Like the child protagonist of an earlier, highly acclaimed movie, the eponymous hero of Charlie St. Cloud sees dead people — or, at least in his case, dead people he once knew. For example, he has a long conversation with the ghost of a high-school buddy who enrolled in the military after graduation and was killed in action overseas.
More important, every day at sunset, Charlie (Zac Efron) meets up with his dead little brother Sam (Charlie Tahan) in the woods near the cemetery to chat and throw a baseball around. Charlie has been doing this for five years. An expert sailor, he passed up a scholarship to Stanford in order to keep his promise to Sam, who was killed in a car accident. Charlie was driving.
Based on a novel by Ben Sherwood and constructed as a showcase for Efron’s dramatic talents, the movie is a young man’s journey to overcome the guilt that has paralyzed his life. Charlie is so obsessed with making sure he shows up to meet with Sam that he organizes every day around the designated time, letting the rest of the world go on without him.
He’s reluctant to pursue a relationship with the beautiful Tess (Amanda Crew), who is also an avid boater. His single mother (Kim Basinger, in a cameo) has moved away, apparently unable to shake her son out of his self-torturing state. Even the paramedic (Ray Liotta) who resuscitated Charlie after the accident and bumps into him years later encourages him to shake off the doldrums, because there’s probably a good reason why he survived the crash.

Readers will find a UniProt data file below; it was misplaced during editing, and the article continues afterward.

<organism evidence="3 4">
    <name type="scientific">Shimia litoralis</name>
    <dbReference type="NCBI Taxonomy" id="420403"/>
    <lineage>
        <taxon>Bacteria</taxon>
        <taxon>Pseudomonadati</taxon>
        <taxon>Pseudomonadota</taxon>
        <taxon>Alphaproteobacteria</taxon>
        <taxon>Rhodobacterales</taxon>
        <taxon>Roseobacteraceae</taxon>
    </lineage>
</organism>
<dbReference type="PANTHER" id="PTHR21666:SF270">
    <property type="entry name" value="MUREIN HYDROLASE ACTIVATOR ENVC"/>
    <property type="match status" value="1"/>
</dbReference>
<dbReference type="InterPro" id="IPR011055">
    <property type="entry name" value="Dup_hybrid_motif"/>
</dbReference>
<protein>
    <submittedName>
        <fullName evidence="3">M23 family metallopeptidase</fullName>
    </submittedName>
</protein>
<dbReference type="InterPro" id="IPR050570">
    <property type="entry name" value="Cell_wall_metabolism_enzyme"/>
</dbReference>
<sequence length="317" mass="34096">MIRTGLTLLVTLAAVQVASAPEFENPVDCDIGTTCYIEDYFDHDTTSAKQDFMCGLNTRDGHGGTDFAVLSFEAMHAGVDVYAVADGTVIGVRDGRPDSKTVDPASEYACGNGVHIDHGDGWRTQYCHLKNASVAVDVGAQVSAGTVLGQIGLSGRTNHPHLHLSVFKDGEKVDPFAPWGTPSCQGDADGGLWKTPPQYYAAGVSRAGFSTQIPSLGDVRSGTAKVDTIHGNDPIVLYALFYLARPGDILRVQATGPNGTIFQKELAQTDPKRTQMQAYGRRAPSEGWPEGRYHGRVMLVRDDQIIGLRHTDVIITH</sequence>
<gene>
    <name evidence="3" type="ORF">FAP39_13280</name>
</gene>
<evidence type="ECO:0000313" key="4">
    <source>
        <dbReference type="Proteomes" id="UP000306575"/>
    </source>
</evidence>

After many scenes of crying and emoting by Efron, who is shot by director Burr Steers (Igby Goes Down) the way Hitchcock shot Grace Kelly — glamorously and adoringly — a major (although illogical) plot twist arrives that gives the film a much-needed jolt. But by then, the picture is beyond rescue. Efron is clearly talented, and he can shed a single tear on cue in the same uncanny manner Demi Moore did in Ghost. But Charlie St. Cloud is primarily a vehicle to prove the actor can do more than dance and sing. It’s more of a demo reel for Efron than a movie. His predominant fan base, though, won’t mind a bit.
Cast: Zac Efron, Charlie Tahan, Amanda Crew, Augustus Prew, Donal Logue, Ray Liotta, Kim Basinger.
Director: Burr Steers.
Screenwriters: Craig Pearce, Lewis Colick. Based on the novel “The Death and Life of Charlie St. Cloud” by Ben Sherwood.
Producers: Michael Fottrell, Marc Platt.
A Universal Pictures release. Running time: 97 minutes. Mild vulgar language, brief sexual situations, adult themes.